Tropical Atlantic: Cruising This Week

September 27, 2011; 9:00 AM ET
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The frequency of tropical systems in the Atlantic this season has caused alterations in cruise ship itineraries, but better weather this week will help. Photo by

While the weather is looking good for cruise interests in the Caribbean and fishing in the Gulf of Mexico, there are still some tropical critters on the Atlantic side this week.

If you have a cruise in the Caribbean or a fishing trip planned for the Gulf of Mexico this week, it appears the tropics will cooperate with your plans most of the time.

Aside from spotty clusters of thunderstorms, no tropical development is forecast in the Gulf or the Caribbean this week.

However, farther east, there are some systems Tropical Weather Expert Dan Kottlowski and the Hurricane Center are monitoring.

"We are keeping tabs on Tropical Rainstorm Ophelia and Tropical Storm Philippe," Kottlowski said.

Both of these systems will create areas of rough seas. However, since the systems are either weak or small, the areas experiencing rough seas should be rather small.

Despite the lack of strong and/or large systems in the Atlantic Ocean this week, there are enough small critters running around to keep some shoreline areas and islands less than perfect at times.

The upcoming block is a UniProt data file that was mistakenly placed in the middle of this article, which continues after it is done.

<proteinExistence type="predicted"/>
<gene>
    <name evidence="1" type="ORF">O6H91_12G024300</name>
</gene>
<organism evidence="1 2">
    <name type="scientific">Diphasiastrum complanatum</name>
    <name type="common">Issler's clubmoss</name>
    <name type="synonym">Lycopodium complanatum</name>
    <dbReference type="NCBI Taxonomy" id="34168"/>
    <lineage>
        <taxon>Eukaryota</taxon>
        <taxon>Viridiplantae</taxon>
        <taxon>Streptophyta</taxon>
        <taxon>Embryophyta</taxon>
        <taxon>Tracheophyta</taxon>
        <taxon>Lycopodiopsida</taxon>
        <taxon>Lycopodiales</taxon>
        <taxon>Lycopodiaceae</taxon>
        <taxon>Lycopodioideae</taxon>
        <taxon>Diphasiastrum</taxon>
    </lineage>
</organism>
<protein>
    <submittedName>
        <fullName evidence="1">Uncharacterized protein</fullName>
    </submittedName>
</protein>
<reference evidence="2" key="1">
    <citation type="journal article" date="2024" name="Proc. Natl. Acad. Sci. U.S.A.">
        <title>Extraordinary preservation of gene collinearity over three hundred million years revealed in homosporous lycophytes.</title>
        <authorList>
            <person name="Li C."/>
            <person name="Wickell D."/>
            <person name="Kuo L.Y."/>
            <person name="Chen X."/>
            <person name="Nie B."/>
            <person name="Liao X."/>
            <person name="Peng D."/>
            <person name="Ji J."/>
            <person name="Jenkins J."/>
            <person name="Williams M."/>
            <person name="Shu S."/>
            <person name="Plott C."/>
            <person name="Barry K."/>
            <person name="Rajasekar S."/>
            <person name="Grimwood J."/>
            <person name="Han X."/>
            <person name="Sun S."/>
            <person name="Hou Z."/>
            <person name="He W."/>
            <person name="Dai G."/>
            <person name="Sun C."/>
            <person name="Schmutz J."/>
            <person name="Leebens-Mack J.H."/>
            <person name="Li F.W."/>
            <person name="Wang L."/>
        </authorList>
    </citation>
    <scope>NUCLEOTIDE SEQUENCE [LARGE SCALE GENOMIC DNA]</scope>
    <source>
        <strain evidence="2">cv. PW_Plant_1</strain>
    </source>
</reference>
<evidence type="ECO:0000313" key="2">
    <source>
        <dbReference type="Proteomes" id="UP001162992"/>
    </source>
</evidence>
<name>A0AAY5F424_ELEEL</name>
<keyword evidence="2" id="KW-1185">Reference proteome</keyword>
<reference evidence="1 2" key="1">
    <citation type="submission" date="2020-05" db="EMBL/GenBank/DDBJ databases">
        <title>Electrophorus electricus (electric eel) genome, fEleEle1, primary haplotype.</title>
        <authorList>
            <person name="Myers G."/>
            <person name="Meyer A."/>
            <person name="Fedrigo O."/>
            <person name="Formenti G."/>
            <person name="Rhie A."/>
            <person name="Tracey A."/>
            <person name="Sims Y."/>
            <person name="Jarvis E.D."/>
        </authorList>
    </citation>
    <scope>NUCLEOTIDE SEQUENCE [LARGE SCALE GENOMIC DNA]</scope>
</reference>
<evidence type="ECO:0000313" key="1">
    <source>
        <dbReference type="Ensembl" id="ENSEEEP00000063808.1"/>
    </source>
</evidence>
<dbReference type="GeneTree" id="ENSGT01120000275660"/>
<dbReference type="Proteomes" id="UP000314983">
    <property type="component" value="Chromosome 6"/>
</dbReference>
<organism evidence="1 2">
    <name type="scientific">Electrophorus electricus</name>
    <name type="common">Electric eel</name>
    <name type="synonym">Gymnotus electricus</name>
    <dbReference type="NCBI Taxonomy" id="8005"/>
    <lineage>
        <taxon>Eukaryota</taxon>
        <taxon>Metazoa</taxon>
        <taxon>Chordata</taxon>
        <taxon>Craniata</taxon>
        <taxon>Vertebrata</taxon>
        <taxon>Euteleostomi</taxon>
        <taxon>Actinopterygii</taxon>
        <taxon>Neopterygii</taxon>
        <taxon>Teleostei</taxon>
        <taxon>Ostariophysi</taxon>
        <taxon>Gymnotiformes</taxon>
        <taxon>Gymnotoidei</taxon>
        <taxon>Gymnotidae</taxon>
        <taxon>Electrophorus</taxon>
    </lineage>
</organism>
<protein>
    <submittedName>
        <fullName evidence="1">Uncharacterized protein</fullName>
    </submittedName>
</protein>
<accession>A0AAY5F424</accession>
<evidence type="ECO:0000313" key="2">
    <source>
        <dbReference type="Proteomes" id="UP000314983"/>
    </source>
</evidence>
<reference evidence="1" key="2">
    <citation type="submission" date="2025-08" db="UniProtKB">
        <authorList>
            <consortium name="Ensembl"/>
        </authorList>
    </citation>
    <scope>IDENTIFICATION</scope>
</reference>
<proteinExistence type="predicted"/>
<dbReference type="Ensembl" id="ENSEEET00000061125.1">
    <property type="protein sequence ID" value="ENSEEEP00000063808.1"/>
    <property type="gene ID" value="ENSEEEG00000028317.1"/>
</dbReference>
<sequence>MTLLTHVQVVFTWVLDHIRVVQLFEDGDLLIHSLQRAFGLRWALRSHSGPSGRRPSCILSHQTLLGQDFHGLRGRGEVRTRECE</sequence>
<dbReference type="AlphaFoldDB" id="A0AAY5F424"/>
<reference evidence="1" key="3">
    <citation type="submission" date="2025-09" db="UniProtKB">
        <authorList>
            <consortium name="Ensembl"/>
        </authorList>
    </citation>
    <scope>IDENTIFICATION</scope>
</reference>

There is a chance that Ophelia may regenerate at some point this week, while there is room for Philippe to become stronger.

"Both Ophelia and Philippe pose no threat to the U.S. mainland," Kottlowski said.

Ophelia weakened to what is called a remnant low over the weekend and its west-northwest forward speed greatly slowed.

Ophelia is forecast to continue to move slowly much of the week, while making an arc to the north.

As this system moves slowly along, it will bring an area of squalls from the Leeward Islands to the British and U.S. Virgin Islands through midweek and perhaps as far west as Puerto Rico during the middle of the week.

Eventually, a northward-turning, rejuvenated or disembodied Ophelia could impact Bermuda over the weekend with squalls.

Farther east in the Atlantic, Philippe organized from a tropical wave that emerged off the coast of Africa over the weekend.

Steering currents should keep Philippe over the central Atlantic for most of the damaging part of its lifespan.

According to Global Weather Expert Jason Nicholls, "As Philippe re-curves to the northeast, it may merge with a non-tropical storm or front, bringing rain to part of western Europe later next weekend into the following week."

"There is a great deal of wind shear over the Atlantic this week and that will mitigate the strength of existing tropical systems," Kottlowski said.

Although we are past the peak of hurricane season by late September, more tropical cyclones will form in the coming week.

Meanwhile, in the Eastern Pacific, Hilary remains a problem for cruise and fishing interests along the west coast of Mexico.


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